The number of bidders for Daewoo Motor officially shrank from five to three in the run-up to yesterday's deadline for offers to be submitted. DaimlerChrysler and Hyundai Motors on the one hand and General Motors and Fiat on the other have agreed to make joint bids against each other and Ford for debt-laden Daewoo Motor. The DaimlerChrysler and Hyundai Motors tie-up was well-leaked, and the General Motors and Fiat alliance had been widely expected.
The Korean government and Daewoo Motor's creditors should not be too concerned by the narrowing of the field û for many this has always been a two-horse race between General Motors and Ford. Fiat is 20%-owned by General Motors after a share swap earlier this year, and will be taking less than 20% of Daewoo Motor if its bid with General Motors is successful.
DaimlerChrysler, which at end-March had short-term liquidity of E8 billion ($7.49 billion), has already been on a buying spree in Asia this year. It first agreed to acquire 34% of Mitsubishi Motors for $2 billion and, as was announced this morning, is spending W480 billion ($428 million) on a 10% stake in new partner Hyundai Motors (which is also 2%-owned by Mitsubishi); it has an option to acquire an additional 5% after three years. As part of the latter deal, which includes submitting a joint bid for Daewoo Motor, DaimlerChrysler and Hyundai Motors are also forming a 50/50 joint venture to make commercial vehicles and, together with Mitsubishi, will develop and produce a range of small cars.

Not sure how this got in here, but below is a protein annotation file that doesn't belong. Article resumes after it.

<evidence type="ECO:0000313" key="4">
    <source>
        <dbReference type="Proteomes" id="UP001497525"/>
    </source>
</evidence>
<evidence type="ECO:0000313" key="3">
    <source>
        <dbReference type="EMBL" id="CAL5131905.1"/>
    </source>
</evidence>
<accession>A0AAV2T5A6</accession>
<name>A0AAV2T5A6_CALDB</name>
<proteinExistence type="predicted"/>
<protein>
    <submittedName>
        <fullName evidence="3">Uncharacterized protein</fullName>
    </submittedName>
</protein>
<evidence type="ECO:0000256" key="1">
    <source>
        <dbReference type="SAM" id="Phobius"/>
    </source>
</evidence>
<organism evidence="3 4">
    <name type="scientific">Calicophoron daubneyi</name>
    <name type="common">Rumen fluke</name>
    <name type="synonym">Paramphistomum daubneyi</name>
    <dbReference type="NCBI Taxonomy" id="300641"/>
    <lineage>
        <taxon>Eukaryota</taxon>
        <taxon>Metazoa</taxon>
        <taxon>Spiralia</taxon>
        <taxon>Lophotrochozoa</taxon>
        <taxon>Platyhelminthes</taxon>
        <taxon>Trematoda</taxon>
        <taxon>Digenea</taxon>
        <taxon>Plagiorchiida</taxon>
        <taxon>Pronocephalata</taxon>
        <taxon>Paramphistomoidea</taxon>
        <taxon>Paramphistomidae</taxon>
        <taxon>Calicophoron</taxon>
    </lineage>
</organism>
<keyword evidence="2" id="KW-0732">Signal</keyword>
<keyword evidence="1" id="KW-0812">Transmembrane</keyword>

The upshot is that DaimlerChrysler already has sizeable exposure to the Asian auto market and Hyundai Motors now has one of the world's major manufacturers behind it to help it hang on to its 75% market share in Korea and grow sales overseas. "I don't really see a desperate need for DaimlerChrysler and Hyundai Motors to get Daewoo Motor," says Mark Barclay, analyst at Samsung Securities.
The Korean government, for its part, has to balance competition fears, the interests of foreign investors and nationalist sentiment. The country's Fair Trade Commission has in the past made it clear that Daewoo Motor should not be sold to any entity in which Hyundai Motors has a say. That's because such a move would give Hyundai Motor 97% of the country's auto market.
Foreign bidders, meanwhile, will be hoping there are no nasty surprises still lurking in Daewoo Motor. HSBC last year had to walk away from its attempted acquisition of Seoul Bank and, after more than a year of talks, Renault earlier this year uncovered $262 million of hidden debts shortly before agreeing to buy Samsung Motors.
The nationalists will likely have to be happy that the Korean government and Korean banks will own a significant slice of Daewoo Motor as part of any deal agreed. "The government and the creditor banks will likely take a stake via a debt-for-equity swap and the rest will just be written off," says Barclay. Those opposed to a foreign sale may also be kept happy if the government names the DaimlerChrysler and Hyundai Motors consortium, one of the two preferred bidders, when it makes public its decision on Friday, he adds.
Daewoo Motor at end-June last year had debts of around W18 trillion and creditor banks are thought to be looking for a winning bid of over W7 trillion.